Albany Update


Albany Update image


The NYS Legislature concluded this year’s legislative session in early June by passing a number of bills that impact supportive housing providers and tenants. 

Five Year Housing Plan (S.02193A/A.3807A

Housing Chairs’ Assemblymember Steve Cymbrowitz and Senator Brian Kavanagh, introduced a bill to codify an ongoing five-year housing plan for affordable and supportive housing starting in 2022.  The bill would commence on April 1, 2022 and require that every fifth fiscal year thereafter, the Governor include as part of the annual executive budget, a statewide comprehensive five-year capital plan to support the development, preservation and capital improvement of affordable housing in NYS.  The Legislature passed the bill. It is now awaiting the Governor’s signature .

Property Insurance Study (S.05231/A.05574)

Senator Kavanagh and Assemblymember Cymbrowitz also sponsored legislation directing the New York State Department of Financial Services, in coordination with NYS Homes and Community Renewal, to conduct a study examining the increasing costs of insurance premiums and the lack of availability of insurance coverage for affordable housing developments.  The Legislature passed the bill this session and is now awaiting the Governor’s signature . 

Housing Our Neighbors With Dignity Act (HONDA) (S.05257C/A06593B)

In the final days of session, the Legislature and Governor came to an agreement on a revised “Housing Our Neighbors with Dignity act (HONDA) bill.” HONDA, sponsored by Deputy Majority Leader Senator Michael Gianaris and Assembly member Karines Reyes, is intended to be the mechanism for the state to finance the acquisition of distressed hotel and  commercial office properties into affordable/supportive housing by nonprofits.  This bill does not have a financial component but is expected to be funded through HCR’s $100m appropriation that was passed in the final budget in April.  Some highlights of the bill include:

• HONDA is a statewide program, with no geographic exclusions; but requires union sign-off if a union hotel is to be converted;
• NYS will finance nonprofits for acquiring and developing the conversions into affordable housing that is at or below 50% AMI  ;
• At least 50% of the units shall be set aside for individuals and families who are experiencing homelessness;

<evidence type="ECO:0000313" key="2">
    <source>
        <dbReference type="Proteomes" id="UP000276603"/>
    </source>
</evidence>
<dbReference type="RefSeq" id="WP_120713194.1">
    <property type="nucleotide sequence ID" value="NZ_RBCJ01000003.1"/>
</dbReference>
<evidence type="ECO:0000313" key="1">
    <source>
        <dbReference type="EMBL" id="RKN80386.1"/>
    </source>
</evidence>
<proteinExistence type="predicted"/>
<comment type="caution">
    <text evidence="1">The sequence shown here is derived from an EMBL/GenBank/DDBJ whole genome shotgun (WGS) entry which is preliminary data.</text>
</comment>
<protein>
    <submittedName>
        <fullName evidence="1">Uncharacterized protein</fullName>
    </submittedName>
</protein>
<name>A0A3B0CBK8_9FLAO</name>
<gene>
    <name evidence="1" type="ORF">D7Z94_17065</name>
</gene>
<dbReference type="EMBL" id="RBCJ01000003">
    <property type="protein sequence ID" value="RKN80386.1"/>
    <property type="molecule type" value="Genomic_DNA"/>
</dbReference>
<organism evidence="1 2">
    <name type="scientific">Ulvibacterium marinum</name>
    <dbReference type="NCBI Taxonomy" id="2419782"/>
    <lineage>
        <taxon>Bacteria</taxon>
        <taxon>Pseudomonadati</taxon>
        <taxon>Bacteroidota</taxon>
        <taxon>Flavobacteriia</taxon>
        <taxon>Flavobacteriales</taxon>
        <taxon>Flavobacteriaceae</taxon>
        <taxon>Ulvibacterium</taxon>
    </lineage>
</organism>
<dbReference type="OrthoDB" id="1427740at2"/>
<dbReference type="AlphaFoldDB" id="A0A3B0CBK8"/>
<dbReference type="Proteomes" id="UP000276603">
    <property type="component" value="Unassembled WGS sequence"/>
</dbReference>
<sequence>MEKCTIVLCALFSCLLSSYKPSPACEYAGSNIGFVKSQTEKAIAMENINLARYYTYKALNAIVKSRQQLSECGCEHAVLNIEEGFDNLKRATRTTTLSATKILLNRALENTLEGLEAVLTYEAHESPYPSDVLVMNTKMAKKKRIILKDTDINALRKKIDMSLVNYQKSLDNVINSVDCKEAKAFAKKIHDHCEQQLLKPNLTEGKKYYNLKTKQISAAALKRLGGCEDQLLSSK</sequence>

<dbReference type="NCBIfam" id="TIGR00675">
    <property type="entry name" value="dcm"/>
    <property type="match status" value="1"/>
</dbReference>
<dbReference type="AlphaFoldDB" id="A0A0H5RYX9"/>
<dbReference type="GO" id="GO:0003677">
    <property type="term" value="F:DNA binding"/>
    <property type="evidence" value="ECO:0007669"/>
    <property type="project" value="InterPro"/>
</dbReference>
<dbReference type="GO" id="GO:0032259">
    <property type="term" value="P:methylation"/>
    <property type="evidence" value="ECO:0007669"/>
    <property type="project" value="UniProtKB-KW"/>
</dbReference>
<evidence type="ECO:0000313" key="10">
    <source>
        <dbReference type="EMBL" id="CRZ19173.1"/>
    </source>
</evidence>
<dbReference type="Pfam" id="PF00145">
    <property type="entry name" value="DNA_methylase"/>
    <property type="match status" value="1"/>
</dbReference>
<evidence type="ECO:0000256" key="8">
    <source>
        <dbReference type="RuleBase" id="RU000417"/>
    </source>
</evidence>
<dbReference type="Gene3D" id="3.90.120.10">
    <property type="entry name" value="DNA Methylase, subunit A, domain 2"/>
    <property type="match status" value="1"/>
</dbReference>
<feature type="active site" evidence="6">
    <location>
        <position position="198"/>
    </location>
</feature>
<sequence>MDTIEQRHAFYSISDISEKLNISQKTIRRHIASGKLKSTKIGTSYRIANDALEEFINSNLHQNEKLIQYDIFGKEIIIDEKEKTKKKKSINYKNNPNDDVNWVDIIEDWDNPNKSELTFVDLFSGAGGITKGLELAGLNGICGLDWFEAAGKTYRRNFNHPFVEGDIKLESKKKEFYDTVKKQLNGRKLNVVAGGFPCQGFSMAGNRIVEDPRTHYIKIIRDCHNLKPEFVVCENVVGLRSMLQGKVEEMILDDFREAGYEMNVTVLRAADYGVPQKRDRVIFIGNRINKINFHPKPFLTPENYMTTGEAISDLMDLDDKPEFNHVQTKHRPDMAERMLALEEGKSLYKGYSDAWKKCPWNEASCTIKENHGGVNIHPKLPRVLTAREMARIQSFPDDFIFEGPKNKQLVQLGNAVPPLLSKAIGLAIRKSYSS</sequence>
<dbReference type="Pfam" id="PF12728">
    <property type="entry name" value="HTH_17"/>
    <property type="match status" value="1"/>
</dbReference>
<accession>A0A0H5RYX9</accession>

• Prevailing wage language for building service workers in NYC conversions was included. This language matches the city’s prevailing wage language, exempting anything that’s at least 50% supportive housing or under 120 units. There is no prevailing wage requirement for conversions in municipalities outside NYC;
• Each unit must contain a living/sleeping space, private bathroom with bath or shower, and either a full kitchen or kitchenette with at least a 24 inch refrigerator, sink cooktop, microwave oven and outlets for countertop appliances; and 
• There is no  sunset clause

The bill is now awaiting the Governor’s signature .

Family Homelessness and Eviction Prevention Supplement (FHEPS) (S.06573/A.08009)

This bill, sponsored by Social Services Chair, Assemblymember Linda Rosenthal and Senator Brian Kavanagh, passed the legislature in the final days of session.  It would permanently raise the Family Homelessness and Eviction Prevention Supplement (FHEPS) rent cap to Fair Market Rent (FMR) ensuring more recipients can utilize their vouchers.  It is now awaiting the Governor’s signature .

Emergency Rental Assistance Program (ERAP)

In addition to session wrapping up in June, the NYS Office of Temporary & Disability Assistance (OTDA) also opened the long awaited Emergency Rental Assistance Program (ERAP) portal on June 1st. 

ERAP will provide assistance to New York State households who are behind on their rent. Eligible low to moderate-income households can get up to 12 months of their back rent paid, 3 months of future rent if applicable, and qualified utility arrears. Both tenants and landlords can apply – payments will be made to the landlord, and tenants will be notified of any payment made on their behalf. During the first 30 days of the program, New York State is prioritizing households that meet certain criteria. After the first 30 days, applications for all eligible households will be processed on a first-come, first-served basis, as long as funds remain available. Individuals do not need to have a lawful immigration status to qualify. Interested tenants and owners are encouraged to apply as soon as possible.

For more information about how to apply, and to find out if you or your tenants qualify, visit the New York State ERAP webpage. There are also community-based organizations helping in New York City apply across the five boroughs, listed on the NYC HRA/DSS website.

The Office of Temporary and Disability Assistance (OTDA) has compiled the following information video training resources for providers on: Navigating the ERAP Homepage; Using the Tenant Application and Uploading Documents; and Understanding the Landlord Portal. Following the review of these materials, questions should be submitted using this NYS ERAP Application Questions Portal.

Seven communities that received funding for emergency rental assistance directly from the federal government opted to administer their own programs. Residents of City of Rochester and Monroe County, the City of Yonkers, Onondaga County and the towns of Hempstead, Islip and Oyster Bay must apply with their local programs for emergency rental assistance and are ineligible for assistance from the state-administered Emergency Rental Assistance Program.

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